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Monday, February 16, 2009

Report: Hotel Recession Reaches 15 months

by Calculated Risk on 2/16/2009 04:40:00 PM

From Smith Travel Research (STR): Hotel industry recession reaches 15 months

The Hotel Industry’s Pulse index declined 1.9-percent in January to bring the index to a reading of 90.8, according to a report from economic research firm in conjunction with Smith Travel Research.

The index measures the likelihood of a recession for the U.S. hotel industry. It was set to equal 100 in 2000. January’s 1.9-percent decline followed a drop of 1.2 percent in December.

HIP’s six-month growth rate, which historically has signaled turning points in U.S. hotel business activity, decreased by an annual rate of 16.1 percent in January, building on December’s 14.5 percent decline.
“According to HIP, the hotel industry entered its 15th month in the current recession in January,” said Chad Church from Smith Travel Research.

The previous two industry recessions, in 1991 and 2001, lasted 17 months each. “If HIP continues to decline for a few more months, the current recession in the hotel industry may outpace the longest hotel recession on record that occurred in 1981 and lasted 20 months,” Simos added.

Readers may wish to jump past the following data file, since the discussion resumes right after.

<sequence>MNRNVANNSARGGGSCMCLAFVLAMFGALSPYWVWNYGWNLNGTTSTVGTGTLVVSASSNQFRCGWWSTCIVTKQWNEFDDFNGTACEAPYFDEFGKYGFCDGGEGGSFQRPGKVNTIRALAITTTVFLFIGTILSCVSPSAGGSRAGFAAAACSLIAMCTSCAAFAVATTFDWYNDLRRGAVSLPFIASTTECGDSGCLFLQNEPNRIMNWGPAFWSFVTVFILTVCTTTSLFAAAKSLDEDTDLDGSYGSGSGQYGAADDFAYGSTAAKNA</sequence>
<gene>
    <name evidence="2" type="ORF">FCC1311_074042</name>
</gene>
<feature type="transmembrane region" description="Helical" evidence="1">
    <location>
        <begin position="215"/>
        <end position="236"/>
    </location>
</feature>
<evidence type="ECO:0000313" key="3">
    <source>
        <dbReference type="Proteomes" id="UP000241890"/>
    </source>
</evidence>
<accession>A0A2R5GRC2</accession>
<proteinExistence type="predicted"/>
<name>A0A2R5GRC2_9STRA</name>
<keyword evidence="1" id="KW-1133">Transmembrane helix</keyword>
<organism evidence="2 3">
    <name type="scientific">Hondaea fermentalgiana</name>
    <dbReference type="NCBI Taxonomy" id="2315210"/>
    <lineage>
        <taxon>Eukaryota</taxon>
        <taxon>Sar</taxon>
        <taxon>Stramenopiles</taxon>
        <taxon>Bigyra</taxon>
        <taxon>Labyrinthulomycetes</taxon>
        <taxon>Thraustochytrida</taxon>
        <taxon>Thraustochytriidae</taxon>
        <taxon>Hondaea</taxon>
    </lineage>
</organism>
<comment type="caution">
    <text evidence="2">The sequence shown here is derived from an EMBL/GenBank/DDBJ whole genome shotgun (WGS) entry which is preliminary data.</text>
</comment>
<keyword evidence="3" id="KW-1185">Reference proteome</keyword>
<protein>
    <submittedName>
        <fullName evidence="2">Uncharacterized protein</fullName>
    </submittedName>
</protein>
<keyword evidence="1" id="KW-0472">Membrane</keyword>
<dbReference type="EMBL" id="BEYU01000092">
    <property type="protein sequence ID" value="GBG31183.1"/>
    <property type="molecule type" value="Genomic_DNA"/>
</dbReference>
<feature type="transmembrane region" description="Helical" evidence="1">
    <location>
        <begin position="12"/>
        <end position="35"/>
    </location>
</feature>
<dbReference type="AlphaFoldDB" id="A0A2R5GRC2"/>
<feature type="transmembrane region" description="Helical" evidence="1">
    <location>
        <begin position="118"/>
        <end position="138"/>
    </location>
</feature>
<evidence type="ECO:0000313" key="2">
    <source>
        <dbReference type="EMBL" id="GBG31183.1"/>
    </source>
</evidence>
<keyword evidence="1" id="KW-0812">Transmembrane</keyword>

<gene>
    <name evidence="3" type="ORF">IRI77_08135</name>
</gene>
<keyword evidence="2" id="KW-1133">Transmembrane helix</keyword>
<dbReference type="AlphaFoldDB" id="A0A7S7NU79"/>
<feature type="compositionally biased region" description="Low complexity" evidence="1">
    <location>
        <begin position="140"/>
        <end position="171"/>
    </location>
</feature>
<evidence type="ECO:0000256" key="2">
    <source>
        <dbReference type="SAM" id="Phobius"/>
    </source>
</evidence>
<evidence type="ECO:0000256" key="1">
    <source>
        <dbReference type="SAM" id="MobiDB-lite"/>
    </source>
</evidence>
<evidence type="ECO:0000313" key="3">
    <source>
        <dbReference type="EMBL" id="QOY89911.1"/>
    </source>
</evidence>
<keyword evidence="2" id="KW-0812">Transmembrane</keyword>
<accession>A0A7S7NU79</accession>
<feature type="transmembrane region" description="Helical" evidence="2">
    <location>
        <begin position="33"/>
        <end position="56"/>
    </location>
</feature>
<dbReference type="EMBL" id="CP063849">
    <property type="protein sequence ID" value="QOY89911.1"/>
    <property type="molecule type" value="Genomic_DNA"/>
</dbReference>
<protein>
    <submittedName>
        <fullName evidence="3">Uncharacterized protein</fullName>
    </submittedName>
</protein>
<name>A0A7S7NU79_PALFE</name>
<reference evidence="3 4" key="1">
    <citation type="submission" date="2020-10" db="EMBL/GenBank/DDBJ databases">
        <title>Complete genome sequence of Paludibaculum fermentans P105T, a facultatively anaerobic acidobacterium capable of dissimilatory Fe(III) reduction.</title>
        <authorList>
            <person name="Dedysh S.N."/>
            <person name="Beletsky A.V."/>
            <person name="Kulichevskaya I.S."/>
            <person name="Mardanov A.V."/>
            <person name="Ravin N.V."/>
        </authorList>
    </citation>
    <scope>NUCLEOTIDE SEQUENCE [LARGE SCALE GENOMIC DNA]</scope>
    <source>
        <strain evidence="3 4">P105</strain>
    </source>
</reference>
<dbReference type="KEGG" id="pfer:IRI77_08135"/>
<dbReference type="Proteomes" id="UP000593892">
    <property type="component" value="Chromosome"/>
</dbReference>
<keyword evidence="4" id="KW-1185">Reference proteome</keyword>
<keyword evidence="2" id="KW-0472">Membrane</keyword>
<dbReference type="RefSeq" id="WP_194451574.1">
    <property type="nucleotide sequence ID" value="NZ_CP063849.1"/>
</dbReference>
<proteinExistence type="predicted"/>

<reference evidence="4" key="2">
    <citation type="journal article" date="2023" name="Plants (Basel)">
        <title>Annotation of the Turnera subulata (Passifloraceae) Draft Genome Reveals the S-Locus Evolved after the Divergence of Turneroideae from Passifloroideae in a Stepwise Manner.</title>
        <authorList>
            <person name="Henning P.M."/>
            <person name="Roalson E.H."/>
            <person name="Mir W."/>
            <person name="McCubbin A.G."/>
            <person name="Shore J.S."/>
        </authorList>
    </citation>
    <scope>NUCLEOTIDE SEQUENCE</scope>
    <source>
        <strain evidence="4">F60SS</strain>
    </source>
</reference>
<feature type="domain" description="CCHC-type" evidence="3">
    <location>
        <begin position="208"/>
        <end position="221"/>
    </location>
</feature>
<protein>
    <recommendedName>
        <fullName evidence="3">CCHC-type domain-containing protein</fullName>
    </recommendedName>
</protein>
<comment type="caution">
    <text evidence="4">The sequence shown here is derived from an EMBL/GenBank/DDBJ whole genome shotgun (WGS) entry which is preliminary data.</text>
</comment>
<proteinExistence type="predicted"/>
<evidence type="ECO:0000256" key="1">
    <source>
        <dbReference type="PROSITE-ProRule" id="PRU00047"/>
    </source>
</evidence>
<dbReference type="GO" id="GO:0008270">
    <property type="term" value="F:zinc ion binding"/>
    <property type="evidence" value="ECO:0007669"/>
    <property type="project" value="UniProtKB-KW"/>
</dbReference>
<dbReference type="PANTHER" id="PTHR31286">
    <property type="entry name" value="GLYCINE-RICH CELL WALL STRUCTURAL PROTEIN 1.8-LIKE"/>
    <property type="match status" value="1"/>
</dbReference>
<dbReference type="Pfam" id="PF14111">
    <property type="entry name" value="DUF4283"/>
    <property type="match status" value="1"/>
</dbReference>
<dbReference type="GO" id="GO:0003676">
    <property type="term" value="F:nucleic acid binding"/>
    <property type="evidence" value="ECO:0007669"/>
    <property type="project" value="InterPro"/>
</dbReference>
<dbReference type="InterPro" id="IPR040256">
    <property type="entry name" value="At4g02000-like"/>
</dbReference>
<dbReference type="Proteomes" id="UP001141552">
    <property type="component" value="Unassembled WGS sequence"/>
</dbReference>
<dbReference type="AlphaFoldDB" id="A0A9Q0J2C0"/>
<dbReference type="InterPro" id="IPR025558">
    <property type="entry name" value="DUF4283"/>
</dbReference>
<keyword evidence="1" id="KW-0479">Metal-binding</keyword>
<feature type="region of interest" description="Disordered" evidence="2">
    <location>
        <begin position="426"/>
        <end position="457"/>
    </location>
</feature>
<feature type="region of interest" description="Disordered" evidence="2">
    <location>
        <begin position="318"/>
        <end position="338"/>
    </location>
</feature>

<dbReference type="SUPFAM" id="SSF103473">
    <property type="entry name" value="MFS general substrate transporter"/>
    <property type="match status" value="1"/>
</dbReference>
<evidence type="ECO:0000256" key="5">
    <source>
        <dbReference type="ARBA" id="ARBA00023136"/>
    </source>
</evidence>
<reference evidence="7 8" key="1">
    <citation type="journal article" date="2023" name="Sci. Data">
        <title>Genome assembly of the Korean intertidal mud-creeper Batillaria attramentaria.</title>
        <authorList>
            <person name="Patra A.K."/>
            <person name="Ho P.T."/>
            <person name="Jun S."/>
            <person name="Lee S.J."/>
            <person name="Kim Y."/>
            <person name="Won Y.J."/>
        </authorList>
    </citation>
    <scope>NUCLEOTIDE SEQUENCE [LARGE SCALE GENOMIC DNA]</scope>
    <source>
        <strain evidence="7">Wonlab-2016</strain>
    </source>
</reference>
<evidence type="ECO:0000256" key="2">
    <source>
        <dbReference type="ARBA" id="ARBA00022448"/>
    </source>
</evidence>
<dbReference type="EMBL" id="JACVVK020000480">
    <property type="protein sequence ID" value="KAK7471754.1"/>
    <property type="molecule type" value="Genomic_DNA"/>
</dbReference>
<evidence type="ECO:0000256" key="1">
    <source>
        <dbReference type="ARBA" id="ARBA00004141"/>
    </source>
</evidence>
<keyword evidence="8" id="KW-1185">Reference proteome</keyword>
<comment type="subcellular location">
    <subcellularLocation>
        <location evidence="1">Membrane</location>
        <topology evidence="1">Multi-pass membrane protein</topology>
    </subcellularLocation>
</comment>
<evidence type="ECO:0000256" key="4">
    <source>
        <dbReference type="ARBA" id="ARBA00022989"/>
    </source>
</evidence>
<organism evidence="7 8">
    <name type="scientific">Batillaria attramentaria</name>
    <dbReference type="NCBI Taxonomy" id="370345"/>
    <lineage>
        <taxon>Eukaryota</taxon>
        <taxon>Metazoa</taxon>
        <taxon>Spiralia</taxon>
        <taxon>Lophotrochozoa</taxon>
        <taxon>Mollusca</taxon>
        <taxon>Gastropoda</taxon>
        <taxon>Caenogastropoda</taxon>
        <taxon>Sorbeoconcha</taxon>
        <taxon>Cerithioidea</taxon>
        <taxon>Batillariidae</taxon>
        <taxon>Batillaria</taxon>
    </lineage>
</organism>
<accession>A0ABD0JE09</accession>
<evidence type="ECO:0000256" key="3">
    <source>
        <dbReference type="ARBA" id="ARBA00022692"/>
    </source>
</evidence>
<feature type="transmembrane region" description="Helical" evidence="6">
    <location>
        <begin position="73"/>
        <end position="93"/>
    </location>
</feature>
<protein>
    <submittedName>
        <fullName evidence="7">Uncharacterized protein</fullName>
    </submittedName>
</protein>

Hotel Industry’s Pulse index Click on graph for larger image in new window.

This graph from and Smith Travel Research shows the hotel recessions based on the Hotel Industry’s Pulse index and the NBER's business cycle dating methodology.

In general, hotel recessions correspond to general economic recessions, although they last longer. There was a double dip recession for hotels following the 2001 recession.

Lodging Investment as Percent of GDPThe second graph shows investment in lodging (based on data from the BEA) as a percent of GDP. In general investment in lodging starts to decline during a hotel recession, however the recent boom in lodging investment has been stunning. Lodging investment is now at 0.34% of GDP - an all time high. However, with the hotel industry in recession, it appears likely that investment in lodging will decline sharply in 2009.

Note: prior to 1997, the BEA included Lodging in a category with a few other buildings. This earlier data was normalized using 1997 data, and is an approximation.